EDMONTON, Alberta – No, those aren’t red flats she’s wearing.
A photo that has gone viral since it was posted online shows a waitress’ bloody feet following a shift in which she said her employer required her to wear high heels.
Her friend, Nicola Gavins, posted the picture to her Facebook page on May 3 in hopes it would bring awareness of fair labor practices.
The disturbing image was apparently taken after a restaurant training session.
Nicola Gavins says her waitress friend works at a location of Joey Restaurants in Edmonton, Alberta.
“Their policy is still that female staff wear heels unless medically restricted,” Gavins wrote.
She said her friend’s feet were “bleeding to the point she lost a toe nail and she was still discouraged and berated by the shift manager for changing into flats.”
The 21-year-old woman told the CBC that she was instructed to wear heels with a minimum 1-inch heel and maximum 3-inch heel.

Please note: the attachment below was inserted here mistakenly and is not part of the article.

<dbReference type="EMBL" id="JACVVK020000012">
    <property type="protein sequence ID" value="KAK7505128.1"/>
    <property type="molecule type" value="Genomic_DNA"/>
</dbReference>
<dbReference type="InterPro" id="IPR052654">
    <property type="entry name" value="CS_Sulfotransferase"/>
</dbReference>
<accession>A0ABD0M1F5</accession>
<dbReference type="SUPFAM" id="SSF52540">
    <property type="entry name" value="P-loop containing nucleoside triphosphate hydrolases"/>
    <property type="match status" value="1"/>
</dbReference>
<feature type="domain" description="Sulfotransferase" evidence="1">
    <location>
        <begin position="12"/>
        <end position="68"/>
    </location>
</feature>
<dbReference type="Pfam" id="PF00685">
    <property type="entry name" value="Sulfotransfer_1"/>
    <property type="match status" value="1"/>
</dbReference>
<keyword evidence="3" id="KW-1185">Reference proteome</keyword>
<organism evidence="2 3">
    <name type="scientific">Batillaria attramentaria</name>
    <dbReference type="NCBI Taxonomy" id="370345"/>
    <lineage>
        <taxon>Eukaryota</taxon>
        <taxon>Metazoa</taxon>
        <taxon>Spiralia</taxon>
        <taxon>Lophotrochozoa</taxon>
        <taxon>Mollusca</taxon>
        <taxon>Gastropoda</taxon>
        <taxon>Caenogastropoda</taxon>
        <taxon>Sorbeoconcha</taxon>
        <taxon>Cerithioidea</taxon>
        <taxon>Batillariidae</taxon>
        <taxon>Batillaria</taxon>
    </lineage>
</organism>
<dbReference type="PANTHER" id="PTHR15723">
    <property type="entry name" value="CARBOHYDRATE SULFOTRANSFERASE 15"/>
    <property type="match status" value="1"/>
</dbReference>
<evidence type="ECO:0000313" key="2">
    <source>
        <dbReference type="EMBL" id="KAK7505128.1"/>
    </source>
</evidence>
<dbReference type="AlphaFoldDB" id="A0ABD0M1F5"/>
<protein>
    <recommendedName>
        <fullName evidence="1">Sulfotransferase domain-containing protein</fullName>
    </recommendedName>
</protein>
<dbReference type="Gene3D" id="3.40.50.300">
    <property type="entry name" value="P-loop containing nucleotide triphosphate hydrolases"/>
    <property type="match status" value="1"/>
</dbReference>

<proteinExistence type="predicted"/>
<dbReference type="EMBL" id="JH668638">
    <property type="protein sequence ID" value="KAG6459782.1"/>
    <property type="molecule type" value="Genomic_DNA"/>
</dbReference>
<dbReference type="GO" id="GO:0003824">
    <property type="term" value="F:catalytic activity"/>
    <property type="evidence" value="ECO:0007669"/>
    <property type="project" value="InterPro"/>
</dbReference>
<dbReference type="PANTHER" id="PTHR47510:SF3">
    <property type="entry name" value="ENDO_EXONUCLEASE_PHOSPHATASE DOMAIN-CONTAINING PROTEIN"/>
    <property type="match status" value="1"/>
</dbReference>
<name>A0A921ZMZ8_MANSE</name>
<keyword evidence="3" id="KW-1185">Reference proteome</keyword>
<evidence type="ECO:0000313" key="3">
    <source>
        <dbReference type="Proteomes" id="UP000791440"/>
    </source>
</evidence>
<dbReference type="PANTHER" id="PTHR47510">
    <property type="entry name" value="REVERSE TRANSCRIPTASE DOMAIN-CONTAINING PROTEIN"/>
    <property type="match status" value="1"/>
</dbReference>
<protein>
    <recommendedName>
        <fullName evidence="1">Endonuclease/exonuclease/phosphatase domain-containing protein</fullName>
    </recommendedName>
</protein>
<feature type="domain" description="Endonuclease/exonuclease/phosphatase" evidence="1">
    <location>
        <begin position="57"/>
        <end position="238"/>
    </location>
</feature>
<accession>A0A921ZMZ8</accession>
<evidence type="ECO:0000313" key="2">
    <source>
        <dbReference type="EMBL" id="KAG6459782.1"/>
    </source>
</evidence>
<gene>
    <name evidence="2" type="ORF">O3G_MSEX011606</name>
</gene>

When her feet hurt after her first day of training, she complained to her manager, who told her to a buy a nice pair of shoes.
In the photo, she wears a Karl Lagerfeld pair. She ended up quitting the job.
A spokeswoman for the restaurant company told the CBC there was a misunderstanding and the employee was not required to wear heels.
Guidelines only require male and female staff to wear black dress shoes with a non-slip, thick sole, the company told the station.
“Under this guide, they choose what is comfortable for them. There is no minimum height when it comes to our shoe policy,” Sasha Perrin, a communications manager for Joey, told the CBC.
The company was upset by the Facebook post and has reached out to the employee, the spokeswoman said.
The company has come under fire for the image, the CBC reported.
“I have many friends in the service industry and know loads of ladies who still earn great tips without having to sacrifice their comfort while serving. I’ll choose to continue supporting those establishments,” Gavins added.
The image was picked up by the Daily Mail early Wednesday and by late afternoon, it had been shared more than 11,000 times.
On Wednesday, Gavins wrote: “This is pretty overwhelming, thanks to all the awesome people that have shared my post. Hopefully we see some positive changes and fair labour practices for people in the service industry.”